The first of three TROPICS missions is scheduled to lift off during a two-hour window opening at 12 p.m. EDT (1600 GMT) on Sunday. Forecasters are predicting stormy weather at the launch site, with more than a 50% chance that conditions will prevent liftoff. Conditions are expected to improve on Monday, according to the official launch weather forecast.

Astra delivered the rocket to Florida’s space coast last month from its California factory, then conducted a test-firing of the booster’s five engines at Space Launch Complex 46, a commercially operated facility near the furthest expanse. east of Cape Canaveral Space Force Station.

The first two TROPICS satellites are mounted inside a deployer on top of the 43-foot-tall (13.1-meter) Astra launch vehicle, which the company calls Rocket 3.3, or tail number LV0010.

“We’re trying to improve observations of tropical cyclones,” said William Blackwell, principal investigator of MIT Lincoln Laboratory’s TROPICS mission. “And what we’re really trying to characterize is the fundamental thermodynamic environment around the storm. So it’s things like temperature, the amount of humidity and intensity of precipitation, and the structure around the storm.

“These are important variables because they can be linked to the intensity of the storm, and even the potential for future intensification,” Blackwell said Friday in an interview with Spaceflight Now. “So we try to do these measurements with a relatively high revisit. That’s really the key new feature that the TROPICS constellation provides, it’s a better storm revisit.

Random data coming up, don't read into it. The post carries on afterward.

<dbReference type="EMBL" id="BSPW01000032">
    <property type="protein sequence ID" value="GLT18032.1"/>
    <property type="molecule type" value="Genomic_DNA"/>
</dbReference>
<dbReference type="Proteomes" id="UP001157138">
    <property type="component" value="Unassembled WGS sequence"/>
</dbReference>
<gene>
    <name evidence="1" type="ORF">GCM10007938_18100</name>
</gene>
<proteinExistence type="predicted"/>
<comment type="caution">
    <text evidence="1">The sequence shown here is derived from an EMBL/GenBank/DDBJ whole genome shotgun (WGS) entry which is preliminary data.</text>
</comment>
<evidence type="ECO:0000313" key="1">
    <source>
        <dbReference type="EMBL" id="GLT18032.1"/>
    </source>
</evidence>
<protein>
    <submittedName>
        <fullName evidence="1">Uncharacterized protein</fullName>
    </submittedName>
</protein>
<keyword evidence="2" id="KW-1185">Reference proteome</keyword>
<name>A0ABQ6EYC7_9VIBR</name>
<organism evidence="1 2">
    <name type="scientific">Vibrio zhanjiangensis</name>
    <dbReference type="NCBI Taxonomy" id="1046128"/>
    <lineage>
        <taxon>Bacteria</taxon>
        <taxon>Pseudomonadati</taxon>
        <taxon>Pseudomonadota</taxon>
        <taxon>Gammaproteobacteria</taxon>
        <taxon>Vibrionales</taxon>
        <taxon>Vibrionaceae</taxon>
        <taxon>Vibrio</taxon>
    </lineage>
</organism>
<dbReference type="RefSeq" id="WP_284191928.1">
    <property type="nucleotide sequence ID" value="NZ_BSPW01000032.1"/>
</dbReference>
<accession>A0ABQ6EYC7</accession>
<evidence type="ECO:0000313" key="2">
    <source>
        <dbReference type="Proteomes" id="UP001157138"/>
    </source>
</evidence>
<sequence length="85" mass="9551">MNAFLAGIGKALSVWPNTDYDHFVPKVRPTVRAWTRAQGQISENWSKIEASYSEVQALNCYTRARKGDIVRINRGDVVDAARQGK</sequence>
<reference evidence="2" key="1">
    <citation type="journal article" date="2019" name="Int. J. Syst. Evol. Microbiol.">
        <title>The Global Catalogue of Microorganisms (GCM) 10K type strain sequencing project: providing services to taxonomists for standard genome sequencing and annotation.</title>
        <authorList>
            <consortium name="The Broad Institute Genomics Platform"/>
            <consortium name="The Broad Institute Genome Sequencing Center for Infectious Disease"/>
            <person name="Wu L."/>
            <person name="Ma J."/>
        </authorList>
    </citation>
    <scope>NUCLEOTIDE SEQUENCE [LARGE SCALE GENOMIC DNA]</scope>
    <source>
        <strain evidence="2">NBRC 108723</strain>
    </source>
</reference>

“We’ll have six satellites in orbit, and one satellite will work to get a nice picture of the storm, and then the next satellite will orbit closely behind it about an hour late,” Blackwell said. “So we’ll have, about every hour, a new image of the storm, and that’s about five to eight times better than what we’re getting today. With these new, rapidly updated image measurements, we hope that it will help us better understand the storm and ultimately better predict the hurricane’s track and intensity.

TROPICS stands for Time-Resolved Observations of Precipitation structure and storm Intensity with a Constellation of Smallsats. The mission has a total cost of around $30 million, according to NASA.

Each TROPICS satellite has a single instrument. A microwave radiometer, the size of a coffee cup and rotating 30 times per minute, will create images of tropical cyclones, collect temperature measurements and collect vertical profiles of humidity in the atmosphere.

“I I love TROPICS, just because it’s a bit of a crazy mission,” said Thomas Zurbuchen, chief science mission director at NASA. “Think of six CubeSats doing science, watching tropical storms with a repeat time of 50 minutes.”

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“NOAA and the Europeans and many others have been using passive microwave radiometers for decades, and they’re big, expensive instruments,” Blackwell said. “What we’ve done with TROPICS is miniaturize the electronics to make it much smaller.

“The whole satellite for TROPICS, one of them weighs about 10 pounds and is about the size of a loaf of bread,” Blackwell said. “So they’re relatively inexpensive to build and test, and we can make them quite quickly, and they’re relatively inexpensive to launch.”